Images 7 to 9, from Herta Puls’s publications, show molas: the first is an abstract mola depicting devils; the second, a modern geometric design mola; and the third, a mola depicting a village meeting.
(Puls 1988: cover)
Herta Puls’s writing on cutwork and appliqué is at the heart of a lot of the techniques taught in Module 1, and her work documenting the construction of molas is directly relevant to the study of traditional appliqué in Chapter 9: I read her minutely detailed, superbly illustrated instructions for working molas as well as the Chapter 9 study notes before tackling my traditional appliqué sample. Herta Puls’s work is inspiring for me in the context of this module not only because of her meticulous work in documenting the traditional techniques of Kuna stitchery but also because of the way she extends the insights from her study into her own contemporary practice, as documented in The Art of Cutwork and Appliqué (images 10 and 11, a drawing and subsequent embroidery based on a study of a shrivelled pear, with technical aspects influenced by the mola technique):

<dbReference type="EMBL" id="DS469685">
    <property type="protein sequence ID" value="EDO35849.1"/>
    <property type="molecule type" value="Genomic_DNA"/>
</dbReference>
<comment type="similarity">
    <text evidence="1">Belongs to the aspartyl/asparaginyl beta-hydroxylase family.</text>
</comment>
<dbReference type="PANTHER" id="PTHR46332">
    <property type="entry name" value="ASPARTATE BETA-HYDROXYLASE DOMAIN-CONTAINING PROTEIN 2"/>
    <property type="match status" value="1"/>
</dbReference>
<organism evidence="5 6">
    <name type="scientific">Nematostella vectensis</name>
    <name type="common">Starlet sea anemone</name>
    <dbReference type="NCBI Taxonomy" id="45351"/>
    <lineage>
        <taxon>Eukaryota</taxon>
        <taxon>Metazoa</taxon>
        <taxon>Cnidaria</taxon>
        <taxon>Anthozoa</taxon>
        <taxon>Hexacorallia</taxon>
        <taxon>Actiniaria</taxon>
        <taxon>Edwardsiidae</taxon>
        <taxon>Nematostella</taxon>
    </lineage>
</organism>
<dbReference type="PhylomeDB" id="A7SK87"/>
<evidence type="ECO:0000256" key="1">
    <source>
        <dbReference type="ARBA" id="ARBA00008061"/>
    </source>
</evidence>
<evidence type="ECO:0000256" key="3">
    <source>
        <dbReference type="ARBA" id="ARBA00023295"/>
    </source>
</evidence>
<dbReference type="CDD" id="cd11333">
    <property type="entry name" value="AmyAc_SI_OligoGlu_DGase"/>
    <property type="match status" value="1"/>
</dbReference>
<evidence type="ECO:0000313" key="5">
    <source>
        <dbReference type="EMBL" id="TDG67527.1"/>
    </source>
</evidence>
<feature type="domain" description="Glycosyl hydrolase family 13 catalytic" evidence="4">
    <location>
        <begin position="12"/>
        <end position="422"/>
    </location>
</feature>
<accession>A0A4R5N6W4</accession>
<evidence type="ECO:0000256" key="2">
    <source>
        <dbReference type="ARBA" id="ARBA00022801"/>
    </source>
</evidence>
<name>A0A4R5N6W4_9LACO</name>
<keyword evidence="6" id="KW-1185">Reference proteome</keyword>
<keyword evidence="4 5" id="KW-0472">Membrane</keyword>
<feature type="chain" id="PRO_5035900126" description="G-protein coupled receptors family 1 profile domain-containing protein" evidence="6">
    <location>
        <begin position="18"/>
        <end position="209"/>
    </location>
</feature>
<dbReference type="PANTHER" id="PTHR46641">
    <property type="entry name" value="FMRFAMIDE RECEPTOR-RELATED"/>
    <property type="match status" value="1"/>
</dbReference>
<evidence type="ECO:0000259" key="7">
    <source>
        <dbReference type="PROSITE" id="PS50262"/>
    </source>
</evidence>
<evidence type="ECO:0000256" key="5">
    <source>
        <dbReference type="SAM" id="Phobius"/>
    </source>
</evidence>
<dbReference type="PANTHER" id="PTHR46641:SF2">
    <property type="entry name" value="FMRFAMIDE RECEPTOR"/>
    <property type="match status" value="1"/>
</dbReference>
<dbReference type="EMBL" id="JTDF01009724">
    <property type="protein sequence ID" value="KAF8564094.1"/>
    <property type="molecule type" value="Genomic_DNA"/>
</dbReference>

(Puls 1978: 208)
Herta Puls’s own work is a wonderful exemplar of what can be achieved through diligent and creative study of traditional techniques in combination with openness to the potential of design sources in nature, incorporation of analytical studies to explore form, a rigorous and imaginative process of design development, and technical prowess in making. These are important lessons for me at the end of my first module.